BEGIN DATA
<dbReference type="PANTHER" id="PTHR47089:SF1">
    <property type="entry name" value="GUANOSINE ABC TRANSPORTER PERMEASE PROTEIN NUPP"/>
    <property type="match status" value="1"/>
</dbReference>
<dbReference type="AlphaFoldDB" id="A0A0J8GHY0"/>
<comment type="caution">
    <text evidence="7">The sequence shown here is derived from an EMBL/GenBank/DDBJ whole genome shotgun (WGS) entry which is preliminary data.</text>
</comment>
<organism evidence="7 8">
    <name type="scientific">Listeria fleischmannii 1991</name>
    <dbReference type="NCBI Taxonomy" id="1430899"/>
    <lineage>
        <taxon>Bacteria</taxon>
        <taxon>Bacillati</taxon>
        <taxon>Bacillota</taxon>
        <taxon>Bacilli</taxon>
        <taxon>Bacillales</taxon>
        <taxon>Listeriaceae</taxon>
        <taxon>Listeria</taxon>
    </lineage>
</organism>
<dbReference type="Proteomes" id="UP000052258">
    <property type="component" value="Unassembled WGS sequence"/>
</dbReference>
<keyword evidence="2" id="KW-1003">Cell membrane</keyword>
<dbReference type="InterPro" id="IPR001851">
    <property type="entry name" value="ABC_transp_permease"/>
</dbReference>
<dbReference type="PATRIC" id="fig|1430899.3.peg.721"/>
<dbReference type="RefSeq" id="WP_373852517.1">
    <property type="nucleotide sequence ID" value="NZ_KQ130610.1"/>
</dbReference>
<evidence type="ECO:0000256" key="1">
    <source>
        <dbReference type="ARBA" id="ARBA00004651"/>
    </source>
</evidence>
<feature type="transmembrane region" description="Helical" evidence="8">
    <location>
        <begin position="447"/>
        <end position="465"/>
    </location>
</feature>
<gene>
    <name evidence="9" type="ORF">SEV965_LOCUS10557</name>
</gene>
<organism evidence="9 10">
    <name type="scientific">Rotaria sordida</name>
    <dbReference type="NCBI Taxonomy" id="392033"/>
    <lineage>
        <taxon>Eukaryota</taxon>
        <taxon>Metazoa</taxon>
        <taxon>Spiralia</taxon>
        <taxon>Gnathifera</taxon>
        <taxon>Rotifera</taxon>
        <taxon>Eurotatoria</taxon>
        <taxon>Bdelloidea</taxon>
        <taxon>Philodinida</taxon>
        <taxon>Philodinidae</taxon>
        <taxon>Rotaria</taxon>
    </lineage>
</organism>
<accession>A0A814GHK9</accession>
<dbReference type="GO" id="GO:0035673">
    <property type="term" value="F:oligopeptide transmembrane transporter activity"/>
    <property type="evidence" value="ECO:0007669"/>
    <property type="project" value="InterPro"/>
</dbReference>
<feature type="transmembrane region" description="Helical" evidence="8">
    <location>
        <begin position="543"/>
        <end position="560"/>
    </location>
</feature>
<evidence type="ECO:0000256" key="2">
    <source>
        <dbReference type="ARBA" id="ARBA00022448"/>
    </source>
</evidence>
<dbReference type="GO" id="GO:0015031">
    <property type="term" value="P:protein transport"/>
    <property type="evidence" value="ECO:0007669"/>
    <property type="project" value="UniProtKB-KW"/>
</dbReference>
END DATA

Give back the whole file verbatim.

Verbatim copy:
<dbReference type="PANTHER" id="PTHR47089:SF1">
    <property type="entry name" value="GUANOSINE ABC TRANSPORTER PERMEASE PROTEIN NUPP"/>
    <property type="match status" value="1"/>
</dbReference>
<dbReference type="AlphaFoldDB" id="A0A0J8GHY0"/>
<comment type="caution">
    <text evidence="7">The sequence shown here is derived from an EMBL/GenBank/DDBJ whole genome shotgun (WGS) entry which is preliminary data.</text>
</comment>
<organism evidence="7 8">
    <name type="scientific">Listeria fleischmannii 1991</name>
    <dbReference type="NCBI Taxonomy" id="1430899"/>
    <lineage>
        <taxon>Bacteria</taxon>
        <taxon>Bacillati</taxon>
        <taxon>Bacillota</taxon>
        <taxon>Bacilli</taxon>
        <taxon>Bacillales</taxon>
        <taxon>Listeriaceae</taxon>
        <taxon>Listeria</taxon>
    </lineage>
</organism>
<dbReference type="Proteomes" id="UP000052258">
    <property type="component" value="Unassembled WGS sequence"/>
</dbReference>
<keyword evidence="2" id="KW-1003">Cell membrane</keyword>
<dbReference type="InterPro" id="IPR001851">
    <property type="entry name" value="ABC_transp_permease"/>
</dbReference>
<dbReference type="PATRIC" id="fig|1430899.3.peg.721"/>
<dbReference type="RefSeq" id="WP_373852517.1">
    <property type="nucleotide sequence ID" value="NZ_KQ130610.1"/>
</dbReference>
<evidence type="ECO:0000256" key="1">
    <source>
        <dbReference type="ARBA" id="ARBA00004651"/>
    </source>
</evidence>
<feature type="transmembrane region" description="Helical" evidence="8">
    <location>
        <begin position="447"/>
        <end position="465"/>
    </location>
</feature>
<gene>
    <name evidence="9" type="ORF">SEV965_LOCUS10557</name>
</gene>
<organism evidence="9 10">
    <name type="scientific">Rotaria sordida</name>
    <dbReference type="NCBI Taxonomy" id="392033"/>
    <lineage>
        <taxon>Eukaryota</taxon>
        <taxon>Metazoa</taxon>
        <taxon>Spiralia</taxon>
        <taxon>Gnathifera</taxon>
        <taxon>Rotifera</taxon>
        <taxon>Eurotatoria</taxon>
        <taxon>Bdelloidea</taxon>
        <taxon>Philodinida</taxon>
        <taxon>Philodinidae</taxon>
        <taxon>Rotaria</taxon>
    </lineage>
</organism>
<accession>A0A814GHK9</accession>
<dbReference type="GO" id="GO:0035673">
    <property type="term" value="F:oligopeptide transmembrane transporter activity"/>
    <property type="evidence" value="ECO:0007669"/>
    <property type="project" value="InterPro"/>
</dbReference>
<feature type="transmembrane region" description="Helical" evidence="8">
    <location>
        <begin position="543"/>
        <end position="560"/>
    </location>
</feature>
<evidence type="ECO:0000256" key="2">
    <source>
        <dbReference type="ARBA" id="ARBA00022448"/>
    </source>
</evidence>
<dbReference type="GO" id="GO:0015031">
    <property type="term" value="P:protein transport"/>
    <property type="evidence" value="ECO:0007669"/>
    <property type="project" value="UniProtKB-KW"/>
</dbReference>